Financial independence is a right most of us have enjoyed for our entire adult lives. However, just as we inevitably grow older, at a certain point many of us experience corresponding cognitive decline as well. We want to help our parents when we see them become vulnerable to identity theft and possible mismanagement of their money, but we do not want them to feel threatened or belittled as adults.

So how do you offer your parents assistance with their financial matters gracefully? We have gathered the top tips from our legal resource network this week. Below are 5 different perspectives from our network:


Before moving forward and helping your parents with their financial affairs, it is important to make sure the entire family is on board. The last thing any family needs is a fight about money. Siblings need to be on the same team. Attorney Arthur L. (Tim) Clements III of Nicola, Gudbranson & Cooper, LLC explains:

“The tricky issue is what to do if you have siblings. I would urge transparency with your siblings while considering the practicalities — such as who lives near your parents and is in the best position to help them with medical issues, financial issues, etc., as opposed to living out of town.”

It is in everyone’s best interest to make certain that all family members are comfortable with the plan, and know what is going on. A shared burden is easier to carry.


Parents should feel that you are helping them because of the vast amount of work that goes into managing their finances–not because you are interested in benefiting financially on your end. Attorney Michele Colucci of expands:

“Explain that the added security of having a second pair of eyes ensures there isn’t any identity theft or mistakes being made. No one can look at every statement the moment it arrives, so two sets of eyes are better than one to spot mistakes. Once dual copies are in place, start small conversations about the investments.”


Since most of our elderly parents do not pay their bills and manage their money online, they typically feel less threatened when their children ease into helping them through online financial monitoring. Bard Malovany of Sagemark Counseling gives us a better idea:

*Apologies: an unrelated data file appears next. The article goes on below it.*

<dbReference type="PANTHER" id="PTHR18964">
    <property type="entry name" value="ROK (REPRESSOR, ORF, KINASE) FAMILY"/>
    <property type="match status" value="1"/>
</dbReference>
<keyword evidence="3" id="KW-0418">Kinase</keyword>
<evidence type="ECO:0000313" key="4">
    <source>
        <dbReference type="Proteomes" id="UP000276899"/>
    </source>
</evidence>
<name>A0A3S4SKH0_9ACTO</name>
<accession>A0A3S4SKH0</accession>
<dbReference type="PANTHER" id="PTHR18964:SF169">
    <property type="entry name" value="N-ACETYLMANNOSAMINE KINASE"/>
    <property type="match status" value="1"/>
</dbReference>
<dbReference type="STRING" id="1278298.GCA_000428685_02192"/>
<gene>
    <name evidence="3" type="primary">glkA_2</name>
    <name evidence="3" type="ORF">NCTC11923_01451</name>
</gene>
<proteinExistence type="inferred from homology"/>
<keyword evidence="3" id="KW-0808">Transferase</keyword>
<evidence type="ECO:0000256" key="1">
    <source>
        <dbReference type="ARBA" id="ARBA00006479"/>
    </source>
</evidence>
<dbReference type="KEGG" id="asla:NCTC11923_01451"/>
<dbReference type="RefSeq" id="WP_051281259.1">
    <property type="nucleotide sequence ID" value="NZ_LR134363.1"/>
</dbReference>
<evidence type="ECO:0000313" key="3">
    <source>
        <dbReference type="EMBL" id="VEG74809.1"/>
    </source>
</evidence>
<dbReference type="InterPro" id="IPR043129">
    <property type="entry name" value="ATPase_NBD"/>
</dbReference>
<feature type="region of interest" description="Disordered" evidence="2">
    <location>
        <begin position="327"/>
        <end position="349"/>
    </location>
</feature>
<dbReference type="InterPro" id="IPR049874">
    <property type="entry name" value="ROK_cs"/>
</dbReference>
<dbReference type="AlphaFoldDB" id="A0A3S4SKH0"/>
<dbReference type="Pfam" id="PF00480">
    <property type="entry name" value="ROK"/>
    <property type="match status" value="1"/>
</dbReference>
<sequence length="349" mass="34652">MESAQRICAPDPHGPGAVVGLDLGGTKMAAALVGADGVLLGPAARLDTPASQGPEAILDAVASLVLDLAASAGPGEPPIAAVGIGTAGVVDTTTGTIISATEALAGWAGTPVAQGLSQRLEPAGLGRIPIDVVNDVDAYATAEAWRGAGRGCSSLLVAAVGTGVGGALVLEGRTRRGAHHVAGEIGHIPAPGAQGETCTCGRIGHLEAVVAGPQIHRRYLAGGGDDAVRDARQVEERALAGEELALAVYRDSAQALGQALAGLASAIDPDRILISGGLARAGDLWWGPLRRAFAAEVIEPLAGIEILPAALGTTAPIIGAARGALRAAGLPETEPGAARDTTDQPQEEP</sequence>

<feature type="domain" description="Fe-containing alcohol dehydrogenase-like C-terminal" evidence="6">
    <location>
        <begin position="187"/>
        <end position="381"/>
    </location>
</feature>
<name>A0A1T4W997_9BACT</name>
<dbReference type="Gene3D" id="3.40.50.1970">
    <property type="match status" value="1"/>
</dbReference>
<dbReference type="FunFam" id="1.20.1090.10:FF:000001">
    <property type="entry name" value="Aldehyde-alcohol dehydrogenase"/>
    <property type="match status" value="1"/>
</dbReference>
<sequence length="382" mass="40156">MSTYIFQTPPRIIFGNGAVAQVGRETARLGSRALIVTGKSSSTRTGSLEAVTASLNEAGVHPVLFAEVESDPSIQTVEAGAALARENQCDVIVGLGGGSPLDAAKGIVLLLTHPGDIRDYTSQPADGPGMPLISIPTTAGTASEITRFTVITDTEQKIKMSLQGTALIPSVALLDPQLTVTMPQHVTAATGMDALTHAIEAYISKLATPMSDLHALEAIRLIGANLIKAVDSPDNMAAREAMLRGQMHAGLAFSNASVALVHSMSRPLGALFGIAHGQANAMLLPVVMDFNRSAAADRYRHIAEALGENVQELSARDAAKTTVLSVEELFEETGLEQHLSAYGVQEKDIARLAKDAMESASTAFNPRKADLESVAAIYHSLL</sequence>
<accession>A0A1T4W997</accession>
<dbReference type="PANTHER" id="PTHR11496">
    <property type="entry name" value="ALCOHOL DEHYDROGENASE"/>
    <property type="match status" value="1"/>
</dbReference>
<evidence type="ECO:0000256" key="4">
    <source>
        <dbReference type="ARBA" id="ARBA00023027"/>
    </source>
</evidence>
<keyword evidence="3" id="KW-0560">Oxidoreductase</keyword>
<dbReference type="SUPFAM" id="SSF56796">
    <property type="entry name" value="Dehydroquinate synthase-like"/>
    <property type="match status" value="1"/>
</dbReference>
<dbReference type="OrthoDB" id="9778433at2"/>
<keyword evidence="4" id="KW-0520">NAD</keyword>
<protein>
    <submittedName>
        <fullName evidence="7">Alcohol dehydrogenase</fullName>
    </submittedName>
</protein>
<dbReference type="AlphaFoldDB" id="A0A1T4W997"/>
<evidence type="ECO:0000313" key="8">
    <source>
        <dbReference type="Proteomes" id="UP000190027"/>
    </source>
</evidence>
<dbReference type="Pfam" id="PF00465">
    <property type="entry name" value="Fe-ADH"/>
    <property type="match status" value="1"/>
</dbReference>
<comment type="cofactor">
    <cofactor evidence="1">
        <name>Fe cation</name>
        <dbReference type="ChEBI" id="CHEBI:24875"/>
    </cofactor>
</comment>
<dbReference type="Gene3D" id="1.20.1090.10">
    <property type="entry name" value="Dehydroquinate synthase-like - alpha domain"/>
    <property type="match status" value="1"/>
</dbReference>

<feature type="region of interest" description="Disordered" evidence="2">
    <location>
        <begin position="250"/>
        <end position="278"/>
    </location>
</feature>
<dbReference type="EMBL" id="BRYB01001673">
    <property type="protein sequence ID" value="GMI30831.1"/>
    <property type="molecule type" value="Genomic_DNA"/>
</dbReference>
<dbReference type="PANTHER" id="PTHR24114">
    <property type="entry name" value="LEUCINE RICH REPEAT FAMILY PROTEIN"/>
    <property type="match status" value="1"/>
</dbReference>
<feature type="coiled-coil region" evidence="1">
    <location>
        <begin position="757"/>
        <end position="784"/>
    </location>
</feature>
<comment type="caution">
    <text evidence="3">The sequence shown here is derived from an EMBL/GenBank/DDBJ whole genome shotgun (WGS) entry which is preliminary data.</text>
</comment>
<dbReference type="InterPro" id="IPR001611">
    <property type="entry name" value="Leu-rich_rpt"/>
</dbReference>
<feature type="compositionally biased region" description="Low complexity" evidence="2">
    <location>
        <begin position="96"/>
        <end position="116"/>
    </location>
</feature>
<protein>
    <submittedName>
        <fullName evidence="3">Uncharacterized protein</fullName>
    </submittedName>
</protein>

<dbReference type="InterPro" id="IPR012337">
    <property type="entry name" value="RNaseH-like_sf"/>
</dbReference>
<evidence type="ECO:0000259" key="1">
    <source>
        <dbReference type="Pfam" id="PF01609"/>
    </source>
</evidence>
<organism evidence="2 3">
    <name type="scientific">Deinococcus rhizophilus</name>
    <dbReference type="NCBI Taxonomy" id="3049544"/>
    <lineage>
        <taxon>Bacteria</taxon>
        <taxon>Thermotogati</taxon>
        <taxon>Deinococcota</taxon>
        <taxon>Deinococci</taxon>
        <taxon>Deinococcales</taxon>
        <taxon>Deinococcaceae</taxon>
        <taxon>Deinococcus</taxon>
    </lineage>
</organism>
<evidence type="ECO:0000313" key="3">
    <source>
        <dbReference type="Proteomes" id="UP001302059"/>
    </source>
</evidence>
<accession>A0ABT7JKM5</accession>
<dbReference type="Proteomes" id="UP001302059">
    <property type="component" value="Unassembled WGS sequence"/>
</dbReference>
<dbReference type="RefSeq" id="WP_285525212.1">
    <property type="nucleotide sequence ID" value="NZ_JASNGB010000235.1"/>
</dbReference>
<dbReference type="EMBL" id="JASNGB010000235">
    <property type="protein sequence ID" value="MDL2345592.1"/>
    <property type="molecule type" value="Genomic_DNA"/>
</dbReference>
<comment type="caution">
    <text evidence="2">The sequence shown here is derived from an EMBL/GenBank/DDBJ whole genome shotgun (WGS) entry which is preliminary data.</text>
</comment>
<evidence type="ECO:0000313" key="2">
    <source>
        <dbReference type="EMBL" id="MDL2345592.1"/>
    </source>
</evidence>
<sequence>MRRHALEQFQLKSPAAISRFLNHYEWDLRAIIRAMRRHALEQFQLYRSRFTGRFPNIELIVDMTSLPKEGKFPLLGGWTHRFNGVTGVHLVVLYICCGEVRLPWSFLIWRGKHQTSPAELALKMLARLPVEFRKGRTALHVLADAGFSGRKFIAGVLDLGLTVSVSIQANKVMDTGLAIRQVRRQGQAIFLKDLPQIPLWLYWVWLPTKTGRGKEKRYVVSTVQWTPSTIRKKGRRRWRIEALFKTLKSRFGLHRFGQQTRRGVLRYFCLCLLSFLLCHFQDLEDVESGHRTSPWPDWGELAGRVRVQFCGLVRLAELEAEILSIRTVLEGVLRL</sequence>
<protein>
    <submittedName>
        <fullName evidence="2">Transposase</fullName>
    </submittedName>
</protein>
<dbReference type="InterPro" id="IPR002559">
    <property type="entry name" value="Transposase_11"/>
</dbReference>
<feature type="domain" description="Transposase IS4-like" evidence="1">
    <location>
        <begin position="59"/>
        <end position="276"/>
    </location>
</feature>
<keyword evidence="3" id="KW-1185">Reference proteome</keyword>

“With so much being digitally accessible, it’s now easy for a child to access a parent’s financial accounts via the internet, which allows them to monitor them for unusual activity, or for online bill-paying. It’s also a less intrusive first step to helping one’s parents with their finances: rather than taking over the finances altogether, it allows visibility while the parent continues to manage the finances him/herself.”

Your parents may be more willing to accept your help if it’s with a technology they don’t understand.


Estate planning is not a task that easily finds its way into most of our daily lives. We are more concerned with the present, so the first step to helping your parents get their estate in order is to get things organized. Attorney Ramsey A. Bahrawy of Bahrawy Law Office shares his tips:

“Remember no one wakes up one morning saying, ‘today I need to create my estate plan.’ As regards disorganized documents, offer to help your parents to organize. Offer to do research online in order to find a safe, secure and user-friendly software product to organize documents. If your parents aren’t willing to work with software, create a binder to organize their documents, medication lists and home inventory.”

Bottom line: make sure your parents’ finances are organized in a way they are comfortable with, keeping in mind the ultimate goal of no surprises down the line.


We must be careful about approaching parents about their estates. We need to make it clear that we are only trying to help and be a second set of eyes. Then it becomes pertinent to organize their important documents and financial system. But after those steps are taken, it is best to hire an attorney. They can help make a real plan for the estate, draw up wills, and authorize a power of attorney. Attorney Timothy S. McCausland of Orange Country Trust Company gives us the bottom line:

“Every state has different laws with respect to the execution of wills, power of attorney forms and other estate documents. It is ALWAYS best to hire a competent attorney to help you and your parents get through the exercise of estate planning.”

When in doubt, hire a professional.

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